It is one of the oldest settlements (1410, though, other sources also mention the year 1496) in the Lower Dniester area, dating back to the times of Alexandru cel Bun. Meanwhile, archaeological digs in the region suggest that the village has been populated for over 14 millennia. Traces of cultures from various periods, such as the late Paleolithic, Bronze, and Roman periods, as well as the time of great migrations, were found here. Olanesti is also found on the 1641 map of the Italian geographer Samsone.

It is believed that the name of the village comes either from “olane” (tiles), made of burned clay by the craftsmen from village to cover the roof of the houses, or is of Alano-Eastern origin being in connection with the name “răzești”, which would mean “man of the nation”, “free householder”, who were engaged in agriculture and cattle breeding.

A beautiful village legend says that “when the dragons attacked the Moldavian land, it caused a lot of mayhem; they would steal and destroy everything, they would take the girls to a place only they knew. Yet, a brave young man from the village, in one of the fights, has stricken the dragon freeing the girls from the hidden mysteries of a big mound”. After freeing the land of the dragons, he found the love of his life here, and to this day, the Mound of the Dragon can be found in Olanesti, and the locals frightened, try to avoid it.

2 beaches on the bank of Dniester River, the former river port, the ponds of Mihalcea, picturesque valleys with lakes, powerful springs, the Emperor’s Forest, etc. , at the shrine on the old Moldavian Road, at the old halt (1410), where one can still find old houses, old cellars, the mill, but also legendary places: Dragons’ Mound, at the old mound, Emperor’s Forest, etc.;

■ the new “St. Parascheva” church, which was built in 1990, incorporating elements of the national romanticist style, on a place with a special history. Here, in the XVI century, there was a small church made of clay and reeds, which was destroyed by the Turks. The church was rebuilt, once again, using clay and it was only in the XVIII century that it was reconstructed out of wood. In 1832 the “St. Parascheva” church was built here using stone this time, but it was also destroyed in 1973. Likewise, during the Soviet period, “St. Constantin and Elena” church (1912) was demolished, as well as the manor house of the Greek boyar and the natural lakes of the Dniester River. Picturesque landscapes can be captured in different parts of the village. The local museum inside the “B.P. Hasdeu” High School, the park from Olanesti village of about 800 ha, sophora trees, Japanese acacia, other exotic tree species, which according to the local legend were planted by M. Kutuzov’s armies who stayed here one winter (around 200 years ago) can all be found here.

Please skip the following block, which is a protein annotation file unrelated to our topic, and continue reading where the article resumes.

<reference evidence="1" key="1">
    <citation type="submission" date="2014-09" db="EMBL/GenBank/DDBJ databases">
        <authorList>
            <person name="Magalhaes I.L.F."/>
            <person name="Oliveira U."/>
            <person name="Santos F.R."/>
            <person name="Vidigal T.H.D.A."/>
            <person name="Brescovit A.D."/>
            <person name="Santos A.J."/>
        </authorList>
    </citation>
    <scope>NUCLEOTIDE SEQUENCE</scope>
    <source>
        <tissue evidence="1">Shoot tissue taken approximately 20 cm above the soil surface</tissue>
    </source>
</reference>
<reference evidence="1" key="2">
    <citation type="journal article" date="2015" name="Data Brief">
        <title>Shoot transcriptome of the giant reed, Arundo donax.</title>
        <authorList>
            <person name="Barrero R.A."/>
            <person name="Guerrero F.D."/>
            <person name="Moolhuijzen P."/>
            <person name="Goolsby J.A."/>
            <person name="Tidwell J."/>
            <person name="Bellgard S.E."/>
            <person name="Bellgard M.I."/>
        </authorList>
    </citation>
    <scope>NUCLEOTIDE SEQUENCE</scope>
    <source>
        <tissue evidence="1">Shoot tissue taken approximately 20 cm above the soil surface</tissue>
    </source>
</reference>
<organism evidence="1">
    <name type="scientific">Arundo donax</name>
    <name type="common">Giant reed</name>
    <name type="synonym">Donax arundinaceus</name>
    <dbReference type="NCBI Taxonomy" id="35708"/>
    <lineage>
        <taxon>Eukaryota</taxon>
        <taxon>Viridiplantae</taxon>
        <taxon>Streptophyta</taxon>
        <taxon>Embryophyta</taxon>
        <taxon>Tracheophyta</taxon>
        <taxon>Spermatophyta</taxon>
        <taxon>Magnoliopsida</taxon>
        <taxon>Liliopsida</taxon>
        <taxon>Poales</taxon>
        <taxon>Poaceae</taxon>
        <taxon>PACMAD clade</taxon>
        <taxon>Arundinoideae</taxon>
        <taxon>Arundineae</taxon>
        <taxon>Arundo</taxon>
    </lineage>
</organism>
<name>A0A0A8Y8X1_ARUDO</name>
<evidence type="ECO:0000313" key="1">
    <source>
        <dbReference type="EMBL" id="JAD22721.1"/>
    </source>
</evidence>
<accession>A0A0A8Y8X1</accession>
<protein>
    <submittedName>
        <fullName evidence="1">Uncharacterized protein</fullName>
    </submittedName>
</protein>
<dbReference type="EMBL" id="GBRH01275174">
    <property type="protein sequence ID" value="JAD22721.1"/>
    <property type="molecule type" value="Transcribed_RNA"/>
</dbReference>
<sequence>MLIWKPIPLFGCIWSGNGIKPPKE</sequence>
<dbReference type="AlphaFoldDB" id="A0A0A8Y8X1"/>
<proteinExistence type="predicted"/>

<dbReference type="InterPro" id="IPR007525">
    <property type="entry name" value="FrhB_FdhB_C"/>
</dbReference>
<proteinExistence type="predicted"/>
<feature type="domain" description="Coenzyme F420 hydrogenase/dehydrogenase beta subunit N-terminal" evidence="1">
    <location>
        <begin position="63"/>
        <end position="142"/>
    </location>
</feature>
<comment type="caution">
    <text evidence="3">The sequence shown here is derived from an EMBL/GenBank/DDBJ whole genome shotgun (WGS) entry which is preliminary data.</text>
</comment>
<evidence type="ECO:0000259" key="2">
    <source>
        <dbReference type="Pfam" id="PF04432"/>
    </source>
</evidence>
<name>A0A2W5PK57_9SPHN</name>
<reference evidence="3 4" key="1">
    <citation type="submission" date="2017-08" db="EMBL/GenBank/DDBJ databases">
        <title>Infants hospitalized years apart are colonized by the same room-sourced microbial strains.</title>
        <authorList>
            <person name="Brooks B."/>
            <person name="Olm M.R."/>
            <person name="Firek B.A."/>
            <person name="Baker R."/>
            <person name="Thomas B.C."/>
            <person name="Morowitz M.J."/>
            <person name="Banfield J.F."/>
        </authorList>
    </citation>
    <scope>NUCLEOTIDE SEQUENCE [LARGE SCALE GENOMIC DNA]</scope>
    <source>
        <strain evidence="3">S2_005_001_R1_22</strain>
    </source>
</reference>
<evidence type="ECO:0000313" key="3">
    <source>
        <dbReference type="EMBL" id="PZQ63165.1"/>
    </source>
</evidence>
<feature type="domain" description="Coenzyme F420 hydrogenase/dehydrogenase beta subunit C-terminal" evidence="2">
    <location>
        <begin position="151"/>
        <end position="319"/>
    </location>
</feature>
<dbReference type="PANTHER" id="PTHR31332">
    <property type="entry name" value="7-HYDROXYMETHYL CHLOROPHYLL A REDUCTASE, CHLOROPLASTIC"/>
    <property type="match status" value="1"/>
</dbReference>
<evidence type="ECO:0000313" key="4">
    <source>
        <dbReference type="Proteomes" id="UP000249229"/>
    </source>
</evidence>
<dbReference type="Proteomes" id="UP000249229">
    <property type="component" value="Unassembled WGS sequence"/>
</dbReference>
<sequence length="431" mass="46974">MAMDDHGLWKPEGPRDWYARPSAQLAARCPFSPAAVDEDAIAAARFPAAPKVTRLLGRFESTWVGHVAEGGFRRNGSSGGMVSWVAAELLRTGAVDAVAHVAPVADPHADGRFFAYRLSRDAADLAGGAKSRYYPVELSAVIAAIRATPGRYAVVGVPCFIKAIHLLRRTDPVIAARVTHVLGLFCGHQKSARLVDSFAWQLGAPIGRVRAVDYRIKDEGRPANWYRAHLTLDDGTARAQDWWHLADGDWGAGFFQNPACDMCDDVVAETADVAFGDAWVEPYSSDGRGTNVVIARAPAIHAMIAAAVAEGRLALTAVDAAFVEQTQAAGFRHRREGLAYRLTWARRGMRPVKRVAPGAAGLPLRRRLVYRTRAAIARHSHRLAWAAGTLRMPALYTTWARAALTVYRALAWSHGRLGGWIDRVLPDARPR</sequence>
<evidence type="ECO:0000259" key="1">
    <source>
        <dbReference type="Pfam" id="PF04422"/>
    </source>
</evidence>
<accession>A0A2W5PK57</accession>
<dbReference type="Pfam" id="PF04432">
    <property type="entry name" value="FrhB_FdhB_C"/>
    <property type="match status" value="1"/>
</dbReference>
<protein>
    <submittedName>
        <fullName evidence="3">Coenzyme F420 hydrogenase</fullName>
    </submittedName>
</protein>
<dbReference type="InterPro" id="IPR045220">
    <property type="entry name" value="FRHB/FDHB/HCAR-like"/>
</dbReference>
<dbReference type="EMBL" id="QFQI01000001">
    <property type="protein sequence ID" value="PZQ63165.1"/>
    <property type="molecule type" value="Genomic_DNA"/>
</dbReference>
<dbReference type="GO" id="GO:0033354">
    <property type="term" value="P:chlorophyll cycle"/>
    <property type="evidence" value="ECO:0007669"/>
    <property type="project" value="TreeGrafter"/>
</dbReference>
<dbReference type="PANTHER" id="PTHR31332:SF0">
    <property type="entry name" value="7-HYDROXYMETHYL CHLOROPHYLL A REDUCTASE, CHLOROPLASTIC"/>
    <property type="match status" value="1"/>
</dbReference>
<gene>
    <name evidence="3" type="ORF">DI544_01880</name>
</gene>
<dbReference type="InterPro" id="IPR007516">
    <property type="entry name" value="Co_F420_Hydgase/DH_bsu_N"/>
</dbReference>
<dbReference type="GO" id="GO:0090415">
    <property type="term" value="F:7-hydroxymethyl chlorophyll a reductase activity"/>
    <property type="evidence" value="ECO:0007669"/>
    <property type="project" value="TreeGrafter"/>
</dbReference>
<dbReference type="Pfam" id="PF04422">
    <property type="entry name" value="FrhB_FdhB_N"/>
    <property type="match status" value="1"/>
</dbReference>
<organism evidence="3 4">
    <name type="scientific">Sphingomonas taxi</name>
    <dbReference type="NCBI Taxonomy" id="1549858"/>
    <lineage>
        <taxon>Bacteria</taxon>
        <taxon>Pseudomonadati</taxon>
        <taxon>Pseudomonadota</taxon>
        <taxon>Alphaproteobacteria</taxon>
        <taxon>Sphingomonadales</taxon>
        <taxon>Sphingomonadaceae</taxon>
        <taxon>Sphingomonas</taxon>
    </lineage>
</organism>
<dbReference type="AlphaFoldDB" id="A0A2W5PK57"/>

The reservation occupies a forested segment fenced from three different sides by a meander of the Dniester, which covers an area of ​​108 ha on the western border of Olanesti village. Here, various tree species such as the white poplar, Euro-American poplar, ash, pedunculated oak, elm and willow tree are protected being harmoniously combined with hake and couch grass meadows. The reservation preserves the specific biodiversity of meadow forests, which improves the microclimate and the hydrological regime, maintains the high flow of rivers, favors the increase of groundwater reserves, protects the waters from pollution and the banks of the river from landslide. Thus, the forest vegetation has been kept in an almost natural state without major human intervention here. It is recommended to visit the reservation during the spring-autumn period while the vegetation is thriving.

Popular craftsmen
T. Anthoci (embroidery),
S. Burdiugov (sewing combined with beads),
V. Spinenco (osier plaiting),
Nadejda Sciur (crochet, leather),
Arcadie Culea,
Nichita Adăscăliței,
Sergiu Pavlicenco,
Olga Curcan